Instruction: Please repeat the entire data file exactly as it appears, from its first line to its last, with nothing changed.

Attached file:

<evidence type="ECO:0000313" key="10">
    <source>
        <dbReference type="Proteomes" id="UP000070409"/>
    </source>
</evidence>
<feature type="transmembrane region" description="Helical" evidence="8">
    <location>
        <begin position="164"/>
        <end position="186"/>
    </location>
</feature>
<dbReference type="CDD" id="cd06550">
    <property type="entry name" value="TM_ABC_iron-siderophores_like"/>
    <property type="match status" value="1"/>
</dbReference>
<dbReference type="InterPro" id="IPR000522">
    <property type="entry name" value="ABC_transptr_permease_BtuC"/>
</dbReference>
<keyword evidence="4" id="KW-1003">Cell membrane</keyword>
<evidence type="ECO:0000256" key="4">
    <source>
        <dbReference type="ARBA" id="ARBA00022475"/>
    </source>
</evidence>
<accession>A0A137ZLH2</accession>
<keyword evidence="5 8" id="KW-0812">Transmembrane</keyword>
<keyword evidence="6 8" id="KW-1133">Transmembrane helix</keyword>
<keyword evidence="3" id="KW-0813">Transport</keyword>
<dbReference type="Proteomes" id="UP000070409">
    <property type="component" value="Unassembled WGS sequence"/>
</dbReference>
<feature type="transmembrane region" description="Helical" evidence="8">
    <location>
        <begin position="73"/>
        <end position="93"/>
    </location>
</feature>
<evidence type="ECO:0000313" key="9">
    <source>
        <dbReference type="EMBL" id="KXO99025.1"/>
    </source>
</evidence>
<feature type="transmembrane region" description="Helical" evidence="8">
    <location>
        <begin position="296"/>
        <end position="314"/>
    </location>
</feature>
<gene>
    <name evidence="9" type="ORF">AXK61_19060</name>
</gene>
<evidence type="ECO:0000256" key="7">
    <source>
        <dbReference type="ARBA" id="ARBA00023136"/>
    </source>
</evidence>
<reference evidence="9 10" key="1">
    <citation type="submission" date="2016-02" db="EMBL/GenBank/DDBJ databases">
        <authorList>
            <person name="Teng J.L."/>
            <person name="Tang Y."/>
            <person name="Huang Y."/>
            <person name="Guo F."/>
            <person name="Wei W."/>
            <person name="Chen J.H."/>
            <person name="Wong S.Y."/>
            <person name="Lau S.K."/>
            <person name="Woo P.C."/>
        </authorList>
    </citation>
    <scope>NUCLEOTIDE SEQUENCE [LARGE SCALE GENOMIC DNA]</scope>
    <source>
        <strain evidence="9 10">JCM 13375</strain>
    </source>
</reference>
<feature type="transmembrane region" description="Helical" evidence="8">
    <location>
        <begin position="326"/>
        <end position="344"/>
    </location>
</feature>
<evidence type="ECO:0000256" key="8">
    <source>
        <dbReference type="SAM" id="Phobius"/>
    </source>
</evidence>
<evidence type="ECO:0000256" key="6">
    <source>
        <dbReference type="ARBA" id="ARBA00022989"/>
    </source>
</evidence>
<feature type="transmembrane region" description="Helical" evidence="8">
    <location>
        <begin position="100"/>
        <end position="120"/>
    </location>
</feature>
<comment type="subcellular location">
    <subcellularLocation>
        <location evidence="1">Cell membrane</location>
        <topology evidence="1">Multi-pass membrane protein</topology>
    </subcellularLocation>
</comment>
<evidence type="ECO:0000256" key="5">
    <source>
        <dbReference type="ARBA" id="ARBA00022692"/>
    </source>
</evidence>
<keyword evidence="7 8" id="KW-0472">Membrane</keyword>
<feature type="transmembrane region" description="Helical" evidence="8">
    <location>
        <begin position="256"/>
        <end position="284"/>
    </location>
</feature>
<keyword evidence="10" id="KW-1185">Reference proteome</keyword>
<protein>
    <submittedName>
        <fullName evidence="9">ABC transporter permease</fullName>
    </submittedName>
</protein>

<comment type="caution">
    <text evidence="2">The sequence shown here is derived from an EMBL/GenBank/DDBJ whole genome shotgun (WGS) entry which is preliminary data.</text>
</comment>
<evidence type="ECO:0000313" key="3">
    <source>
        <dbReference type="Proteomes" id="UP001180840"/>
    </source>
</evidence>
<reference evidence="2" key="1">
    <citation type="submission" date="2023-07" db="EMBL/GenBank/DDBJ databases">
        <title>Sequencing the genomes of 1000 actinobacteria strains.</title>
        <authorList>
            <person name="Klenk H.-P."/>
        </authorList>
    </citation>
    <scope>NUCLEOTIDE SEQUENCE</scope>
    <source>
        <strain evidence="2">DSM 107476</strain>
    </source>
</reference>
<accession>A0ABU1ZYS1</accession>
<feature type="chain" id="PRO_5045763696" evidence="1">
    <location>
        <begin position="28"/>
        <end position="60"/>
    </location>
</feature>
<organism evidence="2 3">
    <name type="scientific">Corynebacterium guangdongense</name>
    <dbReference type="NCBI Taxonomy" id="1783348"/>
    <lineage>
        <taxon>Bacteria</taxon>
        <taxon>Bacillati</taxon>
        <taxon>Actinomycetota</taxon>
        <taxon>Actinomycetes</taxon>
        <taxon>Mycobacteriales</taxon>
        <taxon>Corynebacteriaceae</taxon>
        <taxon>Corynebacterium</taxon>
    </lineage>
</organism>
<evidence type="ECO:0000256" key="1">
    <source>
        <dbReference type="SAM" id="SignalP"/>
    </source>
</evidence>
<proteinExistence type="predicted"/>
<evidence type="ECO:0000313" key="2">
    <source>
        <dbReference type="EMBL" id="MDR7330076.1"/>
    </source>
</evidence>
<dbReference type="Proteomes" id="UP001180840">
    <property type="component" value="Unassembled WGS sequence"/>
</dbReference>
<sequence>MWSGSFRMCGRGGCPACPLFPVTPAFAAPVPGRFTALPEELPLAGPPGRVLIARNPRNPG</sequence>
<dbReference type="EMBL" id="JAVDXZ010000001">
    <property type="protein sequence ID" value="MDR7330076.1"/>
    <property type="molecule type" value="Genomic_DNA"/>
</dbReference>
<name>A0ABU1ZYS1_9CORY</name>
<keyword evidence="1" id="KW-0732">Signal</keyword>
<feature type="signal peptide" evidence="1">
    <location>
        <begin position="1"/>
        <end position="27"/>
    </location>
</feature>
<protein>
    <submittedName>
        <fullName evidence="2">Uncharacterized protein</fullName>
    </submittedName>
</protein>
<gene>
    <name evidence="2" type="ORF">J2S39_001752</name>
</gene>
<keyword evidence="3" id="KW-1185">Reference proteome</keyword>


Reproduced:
<evidence type="ECO:0000313" key="10">
    <source>
        <dbReference type="Proteomes" id="UP000070409"/>
    </source>
</evidence>
<feature type="transmembrane region" description="Helical" evidence="8">
    <location>
        <begin position="164"/>
        <end position="186"/>
    </location>
</feature>
<dbReference type="CDD" id="cd06550">
    <property type="entry name" value="TM_ABC_iron-siderophores_like"/>
    <property type="match status" value="1"/>
</dbReference>
<dbReference type="InterPro" id="IPR000522">
    <property type="entry name" value="ABC_transptr_permease_BtuC"/>
</dbReference>
<keyword evidence="4" id="KW-1003">Cell membrane</keyword>
<evidence type="ECO:0000256" key="4">
    <source>
        <dbReference type="ARBA" id="ARBA00022475"/>
    </source>
</evidence>
<accession>A0A137ZLH2</accession>
<keyword evidence="5 8" id="KW-0812">Transmembrane</keyword>
<keyword evidence="6 8" id="KW-1133">Transmembrane helix</keyword>
<keyword evidence="3" id="KW-0813">Transport</keyword>
<dbReference type="Proteomes" id="UP000070409">
    <property type="component" value="Unassembled WGS sequence"/>
</dbReference>
<feature type="transmembrane region" description="Helical" evidence="8">
    <location>
        <begin position="73"/>
        <end position="93"/>
    </location>
</feature>
<evidence type="ECO:0000313" key="9">
    <source>
        <dbReference type="EMBL" id="KXO99025.1"/>
    </source>
</evidence>
<feature type="transmembrane region" description="Helical" evidence="8">
    <location>
        <begin position="296"/>
        <end position="314"/>
    </location>
</feature>
<gene>
    <name evidence="9" type="ORF">AXK61_19060</name>
</gene>
<evidence type="ECO:0000256" key="7">
    <source>
        <dbReference type="ARBA" id="ARBA00023136"/>
    </source>
</evidence>
<reference evidence="9 10" key="1">
    <citation type="submission" date="2016-02" db="EMBL/GenBank/DDBJ databases">
        <authorList>
            <person name="Teng J.L."/>
            <person name="Tang Y."/>
            <person name="Huang Y."/>
            <person name="Guo F."/>
            <person name="Wei W."/>
            <person name="Chen J.H."/>
            <person name="Wong S.Y."/>
            <person name="Lau S.K."/>
            <person name="Woo P.C."/>
        </authorList>
    </citation>
    <scope>NUCLEOTIDE SEQUENCE [LARGE SCALE GENOMIC DNA]</scope>
    <source>
        <strain evidence="9 10">JCM 13375</strain>
    </source>
</reference>
<feature type="transmembrane region" description="Helical" evidence="8">
    <location>
        <begin position="326"/>
        <end position="344"/>
    </location>
</feature>
<evidence type="ECO:0000256" key="8">
    <source>
        <dbReference type="SAM" id="Phobius"/>
    </source>
</evidence>
<evidence type="ECO:0000256" key="6">
    <source>
        <dbReference type="ARBA" id="ARBA00022989"/>
    </source>
</evidence>
<feature type="transmembrane region" description="Helical" evidence="8">
    <location>
        <begin position="100"/>
        <end position="120"/>
    </location>
</feature>
<comment type="subcellular location">
    <subcellularLocation>
        <location evidence="1">Cell membrane</location>
        <topology evidence="1">Multi-pass membrane protein</topology>
    </subcellularLocation>
</comment>
<evidence type="ECO:0000256" key="5">
    <source>
        <dbReference type="ARBA" id="ARBA00022692"/>
    </source>
</evidence>
<keyword evidence="7 8" id="KW-0472">Membrane</keyword>
<feature type="transmembrane region" description="Helical" evidence="8">
    <location>
        <begin position="256"/>
        <end position="284"/>
    </location>
</feature>
<keyword evidence="10" id="KW-1185">Reference proteome</keyword>
<protein>
    <submittedName>
        <fullName evidence="9">ABC transporter permease</fullName>
    </submittedName>
</protein>

<comment type="caution">
    <text evidence="2">The sequence shown here is derived from an EMBL/GenBank/DDBJ whole genome shotgun (WGS) entry which is preliminary data.</text>
</comment>
<evidence type="ECO:0000313" key="3">
    <source>
        <dbReference type="Proteomes" id="UP001180840"/>
    </source>
</evidence>
<reference evidence="2" key="1">
    <citation type="submission" date="2023-07" db="EMBL/GenBank/DDBJ databases">
        <title>Sequencing the genomes of 1000 actinobacteria strains.</title>
        <authorList>
            <person name="Klenk H.-P."/>
        </authorList>
    </citation>
    <scope>NUCLEOTIDE SEQUENCE</scope>
    <source>
        <strain evidence="2">DSM 107476</strain>
    </source>
</reference>
<accession>A0ABU1ZYS1</accession>
<feature type="chain" id="PRO_5045763696" evidence="1">
    <location>
        <begin position="28"/>
        <end position="60"/>
    </location>
</feature>
<organism evidence="2 3">
    <name type="scientific">Corynebacterium guangdongense</name>
    <dbReference type="NCBI Taxonomy" id="1783348"/>
    <lineage>
        <taxon>Bacteria</taxon>
        <taxon>Bacillati</taxon>
        <taxon>Actinomycetota</taxon>
        <taxon>Actinomycetes</taxon>
        <taxon>Mycobacteriales</taxon>
        <taxon>Corynebacteriaceae</taxon>
        <taxon>Corynebacterium</taxon>
    </lineage>
</organism>
<evidence type="ECO:0000256" key="1">
    <source>
        <dbReference type="SAM" id="SignalP"/>
    </source>
</evidence>
<proteinExistence type="predicted"/>
<evidence type="ECO:0000313" key="2">
    <source>
        <dbReference type="EMBL" id="MDR7330076.1"/>
    </source>
</evidence>
<dbReference type="Proteomes" id="UP001180840">
    <property type="component" value="Unassembled WGS sequence"/>
</dbReference>
<sequence>MWSGSFRMCGRGGCPACPLFPVTPAFAAPVPGRFTALPEELPLAGPPGRVLIARNPRNPG</sequence>
<dbReference type="EMBL" id="JAVDXZ010000001">
    <property type="protein sequence ID" value="MDR7330076.1"/>
    <property type="molecule type" value="Genomic_DNA"/>
</dbReference>
<name>A0ABU1ZYS1_9CORY</name>
<keyword evidence="1" id="KW-0732">Signal</keyword>
<feature type="signal peptide" evidence="1">
    <location>
        <begin position="1"/>
        <end position="27"/>
    </location>
</feature>
<protein>
    <submittedName>
        <fullName evidence="2">Uncharacterized protein</fullName>
    </submittedName>
</protein>
<gene>
    <name evidence="2" type="ORF">J2S39_001752</name>
</gene>
<keyword evidence="3" id="KW-1185">Reference proteome</keyword>